I've written about Glenn Gould [1932-1982] before, and I guess it's likely I may again in the future. Today, amidst our seasonal cold snap, I was reminded of his lyrical recorded interpretations of the sublime Sibelius Sonatinas, whose character is so evocative of the Nordic moods of his native Finland. Gould, of course, was Canadian, and his own personality was formed in part by the northern aspect, which comes right through in his versions of these austerely beautiful pieces. They're rather like Grieg, in their good cheer, but more reflective and dour.
Though I grew up in California, I spent three years in Iowa in the early 70's, and a year in Northern Japan in the 1980's, so I know well the effect of very cold, snowy conditions. People who live most of their lives in "hard winter" country often retire to tropical or desert regions, as has been traditional in America (to Florida and Arizona or New Mexico). I always think the Protestant taciturnity and gravity derives in part from the Northern European and Scandinavian climate where it originates. These pieces might be like sober meditations during a silent winter night close to the Arctic Circle. Very cold places always make me think about the emptiness and silence of the universe.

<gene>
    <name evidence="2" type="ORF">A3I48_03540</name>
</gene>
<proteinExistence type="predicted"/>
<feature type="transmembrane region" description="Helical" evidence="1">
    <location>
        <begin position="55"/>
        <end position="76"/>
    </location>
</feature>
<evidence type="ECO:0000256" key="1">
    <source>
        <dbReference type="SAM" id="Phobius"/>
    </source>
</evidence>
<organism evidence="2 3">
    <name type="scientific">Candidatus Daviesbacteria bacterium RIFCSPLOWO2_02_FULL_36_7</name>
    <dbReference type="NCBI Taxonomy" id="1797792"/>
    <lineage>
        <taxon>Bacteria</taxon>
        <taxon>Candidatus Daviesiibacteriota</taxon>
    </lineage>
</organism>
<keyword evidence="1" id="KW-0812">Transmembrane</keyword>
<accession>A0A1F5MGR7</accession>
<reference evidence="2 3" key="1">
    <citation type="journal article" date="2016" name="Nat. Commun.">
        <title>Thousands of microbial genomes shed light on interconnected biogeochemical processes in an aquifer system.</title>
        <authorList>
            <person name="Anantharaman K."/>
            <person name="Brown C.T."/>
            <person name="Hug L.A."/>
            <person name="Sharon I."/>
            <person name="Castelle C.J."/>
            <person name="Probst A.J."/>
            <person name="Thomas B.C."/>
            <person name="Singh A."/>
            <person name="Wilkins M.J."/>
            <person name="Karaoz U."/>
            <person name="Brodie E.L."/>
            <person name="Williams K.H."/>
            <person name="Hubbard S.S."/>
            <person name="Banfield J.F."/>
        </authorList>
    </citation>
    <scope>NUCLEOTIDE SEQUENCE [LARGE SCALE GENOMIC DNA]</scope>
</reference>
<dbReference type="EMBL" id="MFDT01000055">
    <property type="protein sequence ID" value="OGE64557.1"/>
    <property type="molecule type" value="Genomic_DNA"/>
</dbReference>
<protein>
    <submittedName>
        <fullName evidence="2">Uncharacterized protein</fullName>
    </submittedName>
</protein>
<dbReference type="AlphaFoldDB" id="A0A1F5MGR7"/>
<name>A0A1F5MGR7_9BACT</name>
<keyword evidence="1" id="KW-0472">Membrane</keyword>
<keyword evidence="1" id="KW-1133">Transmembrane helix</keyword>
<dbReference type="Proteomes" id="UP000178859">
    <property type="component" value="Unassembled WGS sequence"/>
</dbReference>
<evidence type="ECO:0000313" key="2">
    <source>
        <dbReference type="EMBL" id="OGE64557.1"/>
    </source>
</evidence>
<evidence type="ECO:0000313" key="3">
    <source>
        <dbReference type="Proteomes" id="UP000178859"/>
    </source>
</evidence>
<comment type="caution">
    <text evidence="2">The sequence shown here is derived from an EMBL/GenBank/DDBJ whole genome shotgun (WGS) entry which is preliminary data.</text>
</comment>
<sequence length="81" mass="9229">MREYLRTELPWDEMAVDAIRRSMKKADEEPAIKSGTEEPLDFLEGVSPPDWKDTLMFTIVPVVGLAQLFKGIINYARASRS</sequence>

Listening to these pieces, I imagine Sibelius sitting at his piano in a large room with long planked flooring, with cool northern overcast light--snow light. It is quiet, and "empty." There's a foursquare sensibleness and practicality. Things are in their place. It's a time for reflection. He plays a few notes, tries out a figure, then stops, thinks, broods. A sip of tea. A single bird chirps. Then it's quiet again. The room is itself like (an extension of) the piano, and the resonance is something you can feel under your seat. The notes are like the tuning of the house in the crispness of winter. One dreams of Spring, of women dancing on a Summer night. But that seems faraway now.
Sibelius isn't a difficult composer. What makes his work interesting is the pacing and alternation of moods, qualities I see in a somewhat less subtle form in Bruckner's symphonies. It's dramatic writing, but of a solitary cast. It's moody.
Gould was also of course a moody guy. He could be eccentric and unpredictable and even wacky at times, but there is a stream of somberness in his sensibility that seems perfectly suited to the subtle grey and blue tones of Sibelius's inspiration. Here are the YouTube links to Gould's Sibelius Sonatinas:
Sonatine in f-sharp minor Op. 67 no. 1
Sonatine in E major Op. 67 no. 2
Sonatine in b-flat minor Op. 67 no. 3